So, I made – forced – myself to read this book as slowly as possible. I wanted to make sure I didn’t miss a single thing. Not that I am under the illusion that I succeeded in achieving that. I know that I almost certainly will have missed tons of references, nuances, jokes… But I also know that I got enough – for now. Because I know that I will re-read this book and that when I do I will discover more in it than I did this time, just as I did on my re-reads of “The Siren”, “The Angel” and “The Prince”.

And now that I have finished “The Mistress” I find myself facing a huge dilemma. I want to rave about this book; share the story and my thoughts and feelings about it with the whole world, and I can’t. Oh, I can tell you that I loved this book, that the story took my breath away, that I laughed and cried while reading it, that my heart stopped beating on several occasions only for it to accelerate a few paragraphs later. But I can’t tell you why. Or at least, I can’t tell you anything about the story beyond what it says in the official blurb. Revealing anything else wouldn’t be fair on anybody who hasn’t read this book yet. Everybody who has grown to love the Original Sinners books the way I have, every reader who has been counting the days until this book will be available deserves the pleasure of making all the discoveries that are contained in this book completely unspoiled by me or any other reviewer.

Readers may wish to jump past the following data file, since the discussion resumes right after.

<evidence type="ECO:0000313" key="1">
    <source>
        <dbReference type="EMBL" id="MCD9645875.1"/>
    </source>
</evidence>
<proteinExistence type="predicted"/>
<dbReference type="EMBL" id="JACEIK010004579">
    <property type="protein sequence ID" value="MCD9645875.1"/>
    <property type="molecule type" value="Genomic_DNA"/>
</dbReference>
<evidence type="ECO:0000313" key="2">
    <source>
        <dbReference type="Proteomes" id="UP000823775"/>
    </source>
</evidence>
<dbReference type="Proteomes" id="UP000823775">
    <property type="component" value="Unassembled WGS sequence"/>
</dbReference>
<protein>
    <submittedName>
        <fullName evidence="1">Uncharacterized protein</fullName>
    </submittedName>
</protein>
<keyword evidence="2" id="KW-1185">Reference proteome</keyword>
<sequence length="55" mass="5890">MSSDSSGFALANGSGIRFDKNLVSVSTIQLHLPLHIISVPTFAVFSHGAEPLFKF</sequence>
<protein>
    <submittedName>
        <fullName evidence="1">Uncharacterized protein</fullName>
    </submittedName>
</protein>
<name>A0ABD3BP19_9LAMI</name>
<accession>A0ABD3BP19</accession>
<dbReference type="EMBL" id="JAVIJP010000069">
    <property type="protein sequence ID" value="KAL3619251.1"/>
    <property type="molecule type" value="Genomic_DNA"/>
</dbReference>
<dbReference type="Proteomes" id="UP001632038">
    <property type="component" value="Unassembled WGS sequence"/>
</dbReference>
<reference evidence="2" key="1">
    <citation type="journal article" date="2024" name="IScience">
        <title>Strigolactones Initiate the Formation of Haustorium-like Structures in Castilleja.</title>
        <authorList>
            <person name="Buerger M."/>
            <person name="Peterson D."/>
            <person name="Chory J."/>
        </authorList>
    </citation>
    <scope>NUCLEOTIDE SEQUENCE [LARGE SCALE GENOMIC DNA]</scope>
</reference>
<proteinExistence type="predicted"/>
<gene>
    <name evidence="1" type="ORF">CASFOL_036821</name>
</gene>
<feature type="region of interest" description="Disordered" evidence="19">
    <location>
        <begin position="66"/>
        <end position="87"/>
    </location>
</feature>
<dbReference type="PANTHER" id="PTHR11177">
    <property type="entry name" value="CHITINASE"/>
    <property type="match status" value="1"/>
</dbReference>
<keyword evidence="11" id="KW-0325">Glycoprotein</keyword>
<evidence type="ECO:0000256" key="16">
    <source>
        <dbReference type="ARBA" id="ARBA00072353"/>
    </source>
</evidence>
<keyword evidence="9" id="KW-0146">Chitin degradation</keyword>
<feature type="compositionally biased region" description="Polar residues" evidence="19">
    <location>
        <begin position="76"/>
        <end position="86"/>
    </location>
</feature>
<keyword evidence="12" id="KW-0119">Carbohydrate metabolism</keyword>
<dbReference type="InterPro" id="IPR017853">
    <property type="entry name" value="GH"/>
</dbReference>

So, what can I say? To start with I could repeat something I said in earlier reviews; Tiffany Reisz is pure writing-genius. Her characters are larger than life, live in a world I can’t completely get my head around and yet are among the most relatable characters I’ve ever come across. I want to know these people, talk to them and spend a little bit of time in their world. And, while we’re on the characters, it was wonderful to re-acquaint myself with those I encountered before and spend a little (at times too little) bit of time in their presence. And the new characters, those whom we didn’t encounter before and those who we’d seen very little of so far, they were as inspired as the old familiars were.